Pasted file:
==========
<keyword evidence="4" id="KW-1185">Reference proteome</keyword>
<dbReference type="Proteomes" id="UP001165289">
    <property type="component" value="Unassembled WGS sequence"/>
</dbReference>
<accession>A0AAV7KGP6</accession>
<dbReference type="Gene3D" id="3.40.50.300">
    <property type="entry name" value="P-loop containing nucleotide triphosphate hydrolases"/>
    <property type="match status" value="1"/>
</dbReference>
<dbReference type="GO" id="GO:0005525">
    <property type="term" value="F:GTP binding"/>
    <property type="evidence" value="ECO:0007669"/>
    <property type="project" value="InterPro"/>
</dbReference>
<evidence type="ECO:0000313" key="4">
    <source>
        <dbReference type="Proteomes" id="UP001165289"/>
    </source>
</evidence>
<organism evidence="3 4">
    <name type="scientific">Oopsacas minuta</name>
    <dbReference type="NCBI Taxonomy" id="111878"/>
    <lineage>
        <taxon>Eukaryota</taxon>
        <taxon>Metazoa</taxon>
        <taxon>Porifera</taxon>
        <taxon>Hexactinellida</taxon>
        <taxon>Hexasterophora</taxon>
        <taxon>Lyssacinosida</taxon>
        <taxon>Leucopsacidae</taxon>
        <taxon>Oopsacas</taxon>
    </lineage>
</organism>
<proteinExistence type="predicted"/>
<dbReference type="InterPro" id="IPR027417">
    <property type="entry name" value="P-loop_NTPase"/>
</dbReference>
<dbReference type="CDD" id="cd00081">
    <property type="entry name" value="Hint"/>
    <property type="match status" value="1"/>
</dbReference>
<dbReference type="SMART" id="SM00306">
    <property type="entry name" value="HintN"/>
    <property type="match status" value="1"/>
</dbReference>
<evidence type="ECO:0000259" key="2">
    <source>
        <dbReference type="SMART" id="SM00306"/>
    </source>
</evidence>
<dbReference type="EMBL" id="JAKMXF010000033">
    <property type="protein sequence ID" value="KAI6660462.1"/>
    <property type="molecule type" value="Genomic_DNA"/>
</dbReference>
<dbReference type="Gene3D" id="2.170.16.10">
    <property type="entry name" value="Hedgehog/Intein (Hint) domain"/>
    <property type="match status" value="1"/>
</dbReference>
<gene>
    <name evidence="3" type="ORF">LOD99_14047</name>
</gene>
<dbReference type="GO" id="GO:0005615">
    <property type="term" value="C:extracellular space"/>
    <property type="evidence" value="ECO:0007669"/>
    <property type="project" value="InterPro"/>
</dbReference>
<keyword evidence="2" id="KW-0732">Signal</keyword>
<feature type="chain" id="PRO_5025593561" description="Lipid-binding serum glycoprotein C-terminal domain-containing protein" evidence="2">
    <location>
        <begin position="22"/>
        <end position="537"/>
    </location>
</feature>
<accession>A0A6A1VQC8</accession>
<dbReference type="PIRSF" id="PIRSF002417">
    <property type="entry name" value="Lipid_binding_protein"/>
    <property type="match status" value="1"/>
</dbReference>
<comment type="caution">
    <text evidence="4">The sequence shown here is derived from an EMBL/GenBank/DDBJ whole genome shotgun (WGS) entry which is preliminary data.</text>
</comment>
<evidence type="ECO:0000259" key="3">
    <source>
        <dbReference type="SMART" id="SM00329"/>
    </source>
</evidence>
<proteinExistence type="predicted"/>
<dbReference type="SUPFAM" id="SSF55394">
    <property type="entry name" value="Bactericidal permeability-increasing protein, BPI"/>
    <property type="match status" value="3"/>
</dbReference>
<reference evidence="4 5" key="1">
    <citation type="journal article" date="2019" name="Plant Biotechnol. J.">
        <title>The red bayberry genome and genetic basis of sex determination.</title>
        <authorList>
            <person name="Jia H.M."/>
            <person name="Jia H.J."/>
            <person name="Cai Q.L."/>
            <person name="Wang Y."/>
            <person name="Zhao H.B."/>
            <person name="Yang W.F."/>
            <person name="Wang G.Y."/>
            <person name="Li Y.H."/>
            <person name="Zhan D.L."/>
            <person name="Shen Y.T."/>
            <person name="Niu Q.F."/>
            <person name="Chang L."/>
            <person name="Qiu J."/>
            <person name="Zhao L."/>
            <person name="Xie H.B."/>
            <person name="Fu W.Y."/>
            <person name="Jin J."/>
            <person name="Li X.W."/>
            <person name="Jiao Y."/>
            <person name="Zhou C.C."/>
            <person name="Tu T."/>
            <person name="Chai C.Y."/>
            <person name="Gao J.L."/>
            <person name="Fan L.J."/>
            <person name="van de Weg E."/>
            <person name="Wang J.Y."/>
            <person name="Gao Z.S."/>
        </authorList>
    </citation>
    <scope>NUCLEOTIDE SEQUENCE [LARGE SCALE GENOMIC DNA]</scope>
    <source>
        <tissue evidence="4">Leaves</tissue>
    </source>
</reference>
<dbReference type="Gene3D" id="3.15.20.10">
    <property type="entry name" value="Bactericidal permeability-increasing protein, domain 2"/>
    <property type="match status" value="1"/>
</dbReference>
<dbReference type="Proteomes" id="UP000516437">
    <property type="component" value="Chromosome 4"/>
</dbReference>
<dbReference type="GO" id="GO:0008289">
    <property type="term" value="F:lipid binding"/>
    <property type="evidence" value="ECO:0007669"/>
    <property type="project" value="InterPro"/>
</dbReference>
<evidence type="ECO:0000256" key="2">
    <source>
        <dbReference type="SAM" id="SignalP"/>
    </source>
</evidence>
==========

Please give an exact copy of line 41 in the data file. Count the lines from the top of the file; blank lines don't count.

</dbReference>